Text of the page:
CONCLUSIONS

In the context of the current interest in intrathecal drug delivery for rare metabolic disorders, the need for VADs is likely to increase. Auditing the medium- to long-term outcomes associated with these devices will hopefully result in their wider application and may have potential implications on the development of new VAD technologies. These results could also be used to counsel parents prior to commencement of therapy and VAD implantation.

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Stephanie Lenck, Aurelien Nouet, Eimad Shotar, Samiya Abi Jaoudé, Patrick Nicholson, Kevin Premat, Celine Corcy, Anne-Laure Boch, Nader Antoine Sourour, Frederic Tankere, Alexandre Carpentier, and Frederic Clarençon

OBJECTIVE

Based on their clinical and radiological patterns, idiopathic CSF rhinorrhea and idiopathic intracranial hypertension can represent different clinical expressions of the same underlying pathological process. Transverse sinus stenoses are associated with both diseases, resulting in eventual restriction of the venous CSF outflow pathway. While venous sinus stenting has emerged as a promising treatment for idiopathic intracranial hypertension, its efficiency on idiopathic CSF leaks has not been very well addressed in the literature so far. The purpose of this study was to report the results of transverse sinus stenting in patients with spontaneous CSF rhinorrhea associated with transverse sinus stenoses.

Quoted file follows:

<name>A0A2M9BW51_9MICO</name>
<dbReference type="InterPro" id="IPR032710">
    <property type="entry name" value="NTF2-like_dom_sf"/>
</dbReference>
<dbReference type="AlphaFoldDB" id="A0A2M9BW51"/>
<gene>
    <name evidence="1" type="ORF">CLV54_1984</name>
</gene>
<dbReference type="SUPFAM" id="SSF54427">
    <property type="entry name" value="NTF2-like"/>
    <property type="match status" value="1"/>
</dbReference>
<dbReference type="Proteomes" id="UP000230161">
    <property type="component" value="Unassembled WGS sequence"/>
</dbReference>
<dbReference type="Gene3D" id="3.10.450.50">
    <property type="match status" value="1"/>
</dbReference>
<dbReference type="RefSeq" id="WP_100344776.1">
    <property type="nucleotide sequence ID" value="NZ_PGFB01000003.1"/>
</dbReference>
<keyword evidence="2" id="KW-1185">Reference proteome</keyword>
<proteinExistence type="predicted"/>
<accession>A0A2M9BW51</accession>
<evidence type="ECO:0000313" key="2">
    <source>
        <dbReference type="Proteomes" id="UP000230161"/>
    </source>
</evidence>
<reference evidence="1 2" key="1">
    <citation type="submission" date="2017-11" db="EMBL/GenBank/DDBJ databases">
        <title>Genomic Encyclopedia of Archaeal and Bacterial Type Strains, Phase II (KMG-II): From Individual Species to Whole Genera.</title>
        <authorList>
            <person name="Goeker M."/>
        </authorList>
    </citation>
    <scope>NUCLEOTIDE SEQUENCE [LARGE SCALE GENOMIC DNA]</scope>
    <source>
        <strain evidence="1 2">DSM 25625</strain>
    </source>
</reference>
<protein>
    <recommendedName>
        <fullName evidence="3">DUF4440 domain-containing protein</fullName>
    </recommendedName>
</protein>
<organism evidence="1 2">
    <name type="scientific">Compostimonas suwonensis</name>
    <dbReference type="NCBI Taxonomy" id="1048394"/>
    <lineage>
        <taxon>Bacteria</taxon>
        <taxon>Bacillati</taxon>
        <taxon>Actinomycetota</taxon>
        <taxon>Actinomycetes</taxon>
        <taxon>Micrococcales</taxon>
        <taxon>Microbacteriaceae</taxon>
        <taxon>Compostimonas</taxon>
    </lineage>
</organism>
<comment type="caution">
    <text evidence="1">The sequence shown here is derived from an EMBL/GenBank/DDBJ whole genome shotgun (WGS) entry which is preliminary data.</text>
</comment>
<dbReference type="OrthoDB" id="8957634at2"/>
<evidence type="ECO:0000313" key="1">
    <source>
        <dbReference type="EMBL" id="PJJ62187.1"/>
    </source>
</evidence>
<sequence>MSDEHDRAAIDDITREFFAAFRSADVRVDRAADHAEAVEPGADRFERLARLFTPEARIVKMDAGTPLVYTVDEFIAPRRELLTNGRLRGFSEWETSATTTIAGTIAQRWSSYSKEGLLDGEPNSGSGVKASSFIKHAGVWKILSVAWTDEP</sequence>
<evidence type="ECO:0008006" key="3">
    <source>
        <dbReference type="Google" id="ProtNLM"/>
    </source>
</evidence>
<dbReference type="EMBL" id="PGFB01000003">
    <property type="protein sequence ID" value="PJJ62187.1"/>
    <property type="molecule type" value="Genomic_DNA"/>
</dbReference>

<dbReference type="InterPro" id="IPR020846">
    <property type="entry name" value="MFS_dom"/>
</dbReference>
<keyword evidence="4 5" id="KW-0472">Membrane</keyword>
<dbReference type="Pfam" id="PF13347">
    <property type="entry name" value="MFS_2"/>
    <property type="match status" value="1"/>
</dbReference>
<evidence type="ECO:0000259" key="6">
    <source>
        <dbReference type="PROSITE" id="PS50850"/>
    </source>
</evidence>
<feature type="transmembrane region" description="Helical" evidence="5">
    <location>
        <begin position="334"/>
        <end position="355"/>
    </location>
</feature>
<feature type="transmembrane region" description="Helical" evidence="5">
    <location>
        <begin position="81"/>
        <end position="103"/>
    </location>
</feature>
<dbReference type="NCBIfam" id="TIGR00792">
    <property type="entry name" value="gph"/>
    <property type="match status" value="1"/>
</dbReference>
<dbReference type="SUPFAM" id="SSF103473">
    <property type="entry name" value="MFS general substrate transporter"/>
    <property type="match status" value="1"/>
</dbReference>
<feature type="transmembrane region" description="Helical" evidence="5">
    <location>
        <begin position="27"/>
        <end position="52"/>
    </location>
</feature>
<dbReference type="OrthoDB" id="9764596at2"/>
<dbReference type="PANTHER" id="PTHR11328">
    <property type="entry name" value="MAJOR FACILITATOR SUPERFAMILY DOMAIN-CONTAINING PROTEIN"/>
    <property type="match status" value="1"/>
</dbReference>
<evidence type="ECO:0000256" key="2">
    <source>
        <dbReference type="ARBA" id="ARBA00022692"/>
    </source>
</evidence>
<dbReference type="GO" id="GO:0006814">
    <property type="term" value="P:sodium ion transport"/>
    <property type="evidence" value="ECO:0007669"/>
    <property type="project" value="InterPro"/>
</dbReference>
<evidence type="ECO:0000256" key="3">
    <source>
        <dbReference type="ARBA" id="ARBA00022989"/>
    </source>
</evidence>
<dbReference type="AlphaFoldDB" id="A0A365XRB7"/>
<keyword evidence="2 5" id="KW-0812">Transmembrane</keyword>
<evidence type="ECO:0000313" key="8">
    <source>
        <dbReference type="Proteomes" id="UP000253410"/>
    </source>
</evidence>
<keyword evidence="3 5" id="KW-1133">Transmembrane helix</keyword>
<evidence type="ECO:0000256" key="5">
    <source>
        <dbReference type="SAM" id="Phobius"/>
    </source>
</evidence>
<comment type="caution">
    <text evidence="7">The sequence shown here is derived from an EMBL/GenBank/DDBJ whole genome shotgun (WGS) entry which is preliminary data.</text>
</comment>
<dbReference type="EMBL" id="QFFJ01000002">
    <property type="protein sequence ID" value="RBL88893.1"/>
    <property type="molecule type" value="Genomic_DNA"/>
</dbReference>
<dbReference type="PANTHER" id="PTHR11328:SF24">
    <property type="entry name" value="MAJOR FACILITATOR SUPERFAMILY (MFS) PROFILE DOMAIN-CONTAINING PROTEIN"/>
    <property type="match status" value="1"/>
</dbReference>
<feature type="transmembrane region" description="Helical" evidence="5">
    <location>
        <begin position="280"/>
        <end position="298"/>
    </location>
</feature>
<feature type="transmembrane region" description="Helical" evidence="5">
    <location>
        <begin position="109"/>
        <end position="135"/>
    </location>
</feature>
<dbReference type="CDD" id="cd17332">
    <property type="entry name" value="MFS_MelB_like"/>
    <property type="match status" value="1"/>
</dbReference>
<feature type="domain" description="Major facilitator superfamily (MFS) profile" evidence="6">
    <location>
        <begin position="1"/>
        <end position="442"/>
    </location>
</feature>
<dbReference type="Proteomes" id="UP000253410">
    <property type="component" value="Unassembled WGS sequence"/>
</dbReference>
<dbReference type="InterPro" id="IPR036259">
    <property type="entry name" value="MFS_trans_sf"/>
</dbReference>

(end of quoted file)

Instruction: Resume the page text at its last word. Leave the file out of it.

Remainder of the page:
METHODS

From a prospectively collected database, the authors retrospectively collected the clinical and radiological features of the patients with spontaneous CSF leakage who were treated with venous sinus stenting.

RESULTS

Five female patients were included in this study. Transverse sinus stenoses were present in all patients, and other radiological signs of idiopathic intracranial hypertension were present in 4 patients. The median transstenotic pressure gradient was 6.5 mm Hg (range 3–9 mm Hg). Venous stenting resulted in the disappearance of the leak in 4 patients with no recurrence and no subsequent meningitis during the follow-up (median 12 months, range 6–63 months).

CONCLUSIONS